dc.description.abstract<table><tr><td colspan="2" class="item-title">How to sustain a breastfeeding-friendly environment in only 5 years</td></tr><tr class="item-sponsor"><td class="label">Conference Sponsor:</td><td class="value">Midwest Nursing Research Society</td></tr><tr class="item-year"><td class="label">Conference Year:</td><td class="value">2005</td></tr><tr class="item-author"><td class="label">Author:</td><td class="value">Ellerbee, Susan, PhD, RN, C, IBCLC</td></tr><tr class="item-institute"><td class="label">P.I. Institution Name:</td><td class="value">University of Oklahoma</td></tr><tr class="item-author-title"><td class="label">Title:</td><td class="value">Associate Professor</td></tr><tr class="item-address"><td class="label">Contact Address:</td><td class="value">College of Nursing, 1100 N. Stonewall, Oklahoma City, OK, 73117-1297, USA</td></tr><tr class="item-phone"><td class="label">Contact Telephone:</td><td class="value">405-271-2025, ext. 122</td></tr><tr class="item-email"><td class="label">Email:</td><td class="value">susan-ellerbee@ouhsc.edu</td></tr><tr class="item-co-authors"><td class="label">Co-Authors:</td><td class="value">Rebecca Mannel, BS, IBCLC, Lactation Consultant and Sheila T Myers, PhD, RN, Clinical Nurse Researcher</td></tr><tr><td colspan="2" class="item-abstract">Purpose: To describe current status and perceptions of activities and <br/> policies instituted by an academic medical center to implement the Ten <br/> Steps of the Baby-Friendly Hospital Initiative (BFHI).<br/> Theoretical/ Conceptual Framework: Evidence-based practice, change theory<br/> Subjects: Nursing &amp; medical administrators, physicians/residents, <br/> lactation consultant(s), plus staff nurses for 5-year-follow-up. <br/> Methods: Delaware Valley Hospital Policy Survey (Kovach, 1996) was <br/> completed at three points: 1997 (year before major changes), 1999 (one <br/> year after initiation of major changes), and 2001 (three years after major <br/> changes). Data collection is in progress (2004, five years after major <br/> changes). Breastfeeding rates, estimated in 1997, are tracked through a <br/> computerized patient data system.<br/> Results: Survey scores indicate a move from &quot;low implementation&quot; in 1997 <br/> to &quot;moderately high implementation&quot; in 1999 and 2001. Data for 2004 are <br/> not yet available. Breastfeeding initiation rate rose from 30% to <br/> approximately 45%. One part-time and five full-time lactation consultants <br/> have been hired. The hospital received a BFHI Certificate of Intent in <br/> August, 2001. Although some breastfeeding babies still receive artificial <br/> baby milk (ABM), syringe, gavage or cup are frequently used. Pacifiers are <br/> given only on request. An evidence-based breastfeeding class is part of <br/> orientation for new staff, including medical residents. Breastfeeding <br/> information is part of mandatory annual education fairs for all staff. A <br/> lactation consultant teaches breastfeeding in prenatal classes. An <br/> outpatient lactation clinic is open. Data collection for newborns is being <br/> expanded to include breastfeeding status at hospital discharge. <br/> Conclusion: Formal policies, education, and support services are in place. <br/> BFHI-specific challenges include initiating breastfeeding within the first <br/> hour after birth, using artificial baby milk without a medical indication <br/> and accepting free supplies of infant formula. Our progress could not be <br/> maintained without the staff nurses who remain as the primary advocates <br/> for breastfeeding women.</td></tr></table>en_GB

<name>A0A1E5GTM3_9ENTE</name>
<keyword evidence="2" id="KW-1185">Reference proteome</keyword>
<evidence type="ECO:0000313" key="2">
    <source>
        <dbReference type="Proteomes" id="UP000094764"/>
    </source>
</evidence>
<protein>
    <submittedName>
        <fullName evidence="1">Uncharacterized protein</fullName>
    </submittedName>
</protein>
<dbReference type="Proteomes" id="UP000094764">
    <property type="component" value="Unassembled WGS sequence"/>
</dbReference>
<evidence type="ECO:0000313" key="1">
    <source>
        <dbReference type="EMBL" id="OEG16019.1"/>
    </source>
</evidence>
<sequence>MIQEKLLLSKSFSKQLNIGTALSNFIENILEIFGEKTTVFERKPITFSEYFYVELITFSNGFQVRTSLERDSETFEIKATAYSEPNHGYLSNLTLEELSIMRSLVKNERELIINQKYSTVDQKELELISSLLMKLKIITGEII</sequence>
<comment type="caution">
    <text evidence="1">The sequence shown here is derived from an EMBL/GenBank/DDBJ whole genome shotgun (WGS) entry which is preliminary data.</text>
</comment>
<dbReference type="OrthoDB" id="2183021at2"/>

dc.date.available2011-10-26T23:16:44Z-
dc.date.issued2011-10-17en_GB
dc.date.accessioned2011-10-26T23:16:44Z-
dc.description.sponsorshipMidwest Nursing Research Societyen_GB